Archive for April 1, 2015

Wednesday, April 1, 2015

Exploiting the DRAM Rowhammer Bug to Gain Kernel Privileges

Mark Seaborn (via Collin Allen):

“Rowhammer” is a problem with some recent DRAM devices in which repeatedly accessing a row of memory can cause bit flips in adjacent rows. We tested a selection of laptops and found that a subset of them exhibited the problem. We built two working privilege escalation exploits that use this effect. One exploit uses rowhammer-induced bit flips to gain kernel privileges on x86-64 Linux when run as an unprivileged userland process. When run on a machine vulnerable to the rowhammer problem, the process was able to induce bit flips in page table entries (PTEs). It was able to use this to gain write access to its own page table, and hence gain read-write access to all of physical memory.


History has shown that issues that are thought to be “only” reliability issues often have significant security implications, and the rowhammer problem is a good example of this. Many layers of software security rest on the assumption the contents of memory locations don't change unless the locations are written to.

The public discussion of software flaws and their exploitation has greatly expanded our industry’s understanding of computer security in past decades, and responsible software vendors advise users when their software is vulnerable and provide updates. Though the industry is less accustomed to hardware bugs than to software bugs, we would like to encourage hardware vendors to take the same approach: thoroughly analyse the security impact of “reliability” issues, provide explanations of impact, offer mitigation strategies and — when possible — supply firmware or BIOS updates.

Printing Objective-C Invocations in LLDB

Ari Grant:

A while ago Facebook open-sourced Chisel, a collection of commands and functions to assist in debugging iOS apps in LLDB.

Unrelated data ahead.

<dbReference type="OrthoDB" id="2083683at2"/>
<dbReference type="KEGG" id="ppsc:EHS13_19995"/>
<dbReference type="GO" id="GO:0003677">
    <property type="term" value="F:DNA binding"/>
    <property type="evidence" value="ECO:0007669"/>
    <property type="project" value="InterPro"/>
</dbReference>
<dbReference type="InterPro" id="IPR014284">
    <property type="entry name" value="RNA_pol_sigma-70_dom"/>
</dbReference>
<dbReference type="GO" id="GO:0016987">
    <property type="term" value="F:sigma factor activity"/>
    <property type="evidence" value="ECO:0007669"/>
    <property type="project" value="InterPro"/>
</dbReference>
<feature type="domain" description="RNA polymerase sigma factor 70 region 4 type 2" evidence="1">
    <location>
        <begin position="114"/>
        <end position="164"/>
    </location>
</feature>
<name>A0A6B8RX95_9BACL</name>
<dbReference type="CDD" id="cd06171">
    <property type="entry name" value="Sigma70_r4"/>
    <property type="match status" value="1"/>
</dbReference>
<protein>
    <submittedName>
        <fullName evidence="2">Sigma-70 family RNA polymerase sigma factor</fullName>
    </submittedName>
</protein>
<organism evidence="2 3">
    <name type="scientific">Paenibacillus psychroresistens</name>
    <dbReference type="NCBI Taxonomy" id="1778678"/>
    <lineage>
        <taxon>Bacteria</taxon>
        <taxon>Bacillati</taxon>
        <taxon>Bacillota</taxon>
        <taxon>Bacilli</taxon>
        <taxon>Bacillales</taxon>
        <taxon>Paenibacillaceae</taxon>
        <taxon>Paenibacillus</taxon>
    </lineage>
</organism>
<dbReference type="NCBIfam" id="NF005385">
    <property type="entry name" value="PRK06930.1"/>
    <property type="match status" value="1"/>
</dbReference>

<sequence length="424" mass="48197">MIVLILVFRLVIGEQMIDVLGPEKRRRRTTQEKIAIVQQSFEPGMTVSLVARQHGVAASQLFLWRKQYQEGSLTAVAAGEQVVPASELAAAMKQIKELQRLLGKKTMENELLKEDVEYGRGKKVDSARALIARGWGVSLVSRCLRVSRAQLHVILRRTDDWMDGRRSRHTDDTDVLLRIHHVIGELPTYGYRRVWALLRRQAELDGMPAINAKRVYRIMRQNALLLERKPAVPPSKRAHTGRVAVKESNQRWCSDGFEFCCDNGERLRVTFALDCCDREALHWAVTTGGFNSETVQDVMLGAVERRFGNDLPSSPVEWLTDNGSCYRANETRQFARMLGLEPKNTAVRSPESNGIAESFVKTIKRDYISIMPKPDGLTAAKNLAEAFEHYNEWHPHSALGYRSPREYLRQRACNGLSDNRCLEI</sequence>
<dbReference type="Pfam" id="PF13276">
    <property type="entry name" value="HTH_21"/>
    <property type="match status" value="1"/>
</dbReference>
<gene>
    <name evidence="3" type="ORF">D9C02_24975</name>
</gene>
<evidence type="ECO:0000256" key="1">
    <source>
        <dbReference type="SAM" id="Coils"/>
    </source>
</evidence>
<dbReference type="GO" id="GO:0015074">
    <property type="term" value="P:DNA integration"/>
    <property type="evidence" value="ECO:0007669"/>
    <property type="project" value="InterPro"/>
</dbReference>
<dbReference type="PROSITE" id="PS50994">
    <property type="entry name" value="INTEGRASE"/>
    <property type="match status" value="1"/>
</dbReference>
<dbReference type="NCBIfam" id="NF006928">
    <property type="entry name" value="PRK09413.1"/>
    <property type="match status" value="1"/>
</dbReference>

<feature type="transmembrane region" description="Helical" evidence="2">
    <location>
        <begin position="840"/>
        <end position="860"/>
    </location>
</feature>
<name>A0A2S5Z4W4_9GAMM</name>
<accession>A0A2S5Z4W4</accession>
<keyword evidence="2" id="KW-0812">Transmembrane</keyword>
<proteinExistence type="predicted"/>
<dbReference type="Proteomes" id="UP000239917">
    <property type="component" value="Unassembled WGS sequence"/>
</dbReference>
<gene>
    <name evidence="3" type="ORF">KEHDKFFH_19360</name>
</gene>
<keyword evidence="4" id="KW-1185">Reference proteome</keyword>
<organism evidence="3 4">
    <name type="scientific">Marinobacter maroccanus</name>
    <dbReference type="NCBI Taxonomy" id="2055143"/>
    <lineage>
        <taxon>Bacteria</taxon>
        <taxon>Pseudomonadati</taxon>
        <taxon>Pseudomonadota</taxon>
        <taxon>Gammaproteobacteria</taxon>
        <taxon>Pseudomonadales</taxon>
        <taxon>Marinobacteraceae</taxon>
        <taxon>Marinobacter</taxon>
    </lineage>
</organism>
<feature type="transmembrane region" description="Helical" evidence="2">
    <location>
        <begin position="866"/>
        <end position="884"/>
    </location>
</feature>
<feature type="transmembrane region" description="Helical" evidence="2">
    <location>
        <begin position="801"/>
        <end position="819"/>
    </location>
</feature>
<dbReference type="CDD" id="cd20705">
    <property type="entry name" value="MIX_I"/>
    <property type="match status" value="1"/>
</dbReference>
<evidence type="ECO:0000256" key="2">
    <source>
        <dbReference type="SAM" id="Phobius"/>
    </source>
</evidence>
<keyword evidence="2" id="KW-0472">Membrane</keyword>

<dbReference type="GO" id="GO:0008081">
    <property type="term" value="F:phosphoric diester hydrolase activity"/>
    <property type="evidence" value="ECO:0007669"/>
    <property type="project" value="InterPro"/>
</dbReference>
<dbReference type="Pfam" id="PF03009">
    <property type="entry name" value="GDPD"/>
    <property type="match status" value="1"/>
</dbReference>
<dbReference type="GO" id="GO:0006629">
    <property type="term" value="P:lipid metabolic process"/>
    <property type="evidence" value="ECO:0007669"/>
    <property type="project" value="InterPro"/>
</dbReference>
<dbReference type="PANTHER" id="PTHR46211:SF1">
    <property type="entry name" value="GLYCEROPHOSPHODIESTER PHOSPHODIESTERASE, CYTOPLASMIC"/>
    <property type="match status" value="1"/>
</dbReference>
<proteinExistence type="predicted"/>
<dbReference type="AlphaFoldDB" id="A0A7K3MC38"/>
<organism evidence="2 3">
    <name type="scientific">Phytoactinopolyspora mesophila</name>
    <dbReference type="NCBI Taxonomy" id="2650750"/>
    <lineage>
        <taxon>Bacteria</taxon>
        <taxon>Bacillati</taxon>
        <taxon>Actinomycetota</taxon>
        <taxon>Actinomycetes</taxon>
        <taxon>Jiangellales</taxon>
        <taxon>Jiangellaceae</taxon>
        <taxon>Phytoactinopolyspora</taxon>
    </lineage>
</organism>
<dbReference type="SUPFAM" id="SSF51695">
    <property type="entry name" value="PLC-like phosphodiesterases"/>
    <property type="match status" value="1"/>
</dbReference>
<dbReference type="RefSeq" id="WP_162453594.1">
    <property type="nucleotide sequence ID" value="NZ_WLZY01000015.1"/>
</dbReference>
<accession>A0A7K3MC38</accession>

There is one command that I find particularly fun and interesting yet haven’t had the chance to write about, until this post.

The command is pinvocation (for print invocation) which is most useful for debugging Objective-C methods in Apple’s code (or anything where you don’t have access to the source and thus symbols). pinvocation finds the values for self and _cmd, packages them up into an NSInvocation and then prints it all out for you, including the arguments.

It sounds like a wonderful idea, but I tried it with several applications and was not able to get it to work. I kept getting errors like:

error: error: 0 errors parsing expression
error: The expression could not be prepared to run in the target

Currently, only 32-bit x86 (Mac and iOS simulator) is supported.

Store Within a Store

Ouriel Ohayon:

Messenger “App Store” is the 1st major exception to App store rule 2.25 (i.e. do not promote apps that are not yours)

Why Overload Operators?

Marcel Weiher:

There are two candidates for what the difference might be: the fact that the operation is now written in infix notation and that it’s using special characters.


To my eyes at least, the binary-message version is no improvement over the keyword message, in fact it seems somewhat worse to me. So the attractiveness of infix notation appears to be a strong candidate for why operator overloading is desirable. Of course, having to use operator overloading to get infix notation is problematic, because special characters generally do not convey the meaning of the operation nearly as well as names, conventional arithmetic aside.


I’d say that overloaded operators are particularly attractive (to hacker mentalities, but that’s probably most of us) in languages where this boundary between user-defined and built-in stuff exists, and therefore those overloaded operators let you cross that boundary and do things normally reserved for language implementors.

Amazon Cloud Drive

Kirby Turner:

Amazon Cloud Drive is the solution I’ve been looking for to archive my old data to the cloud. I’ll continue using external hard drives, Dropbox, Backblaze and such for backups, but my days with SmugMugs might be numbered. Still, I’m excited to finally have an affordable cloud storage solution for my old data.


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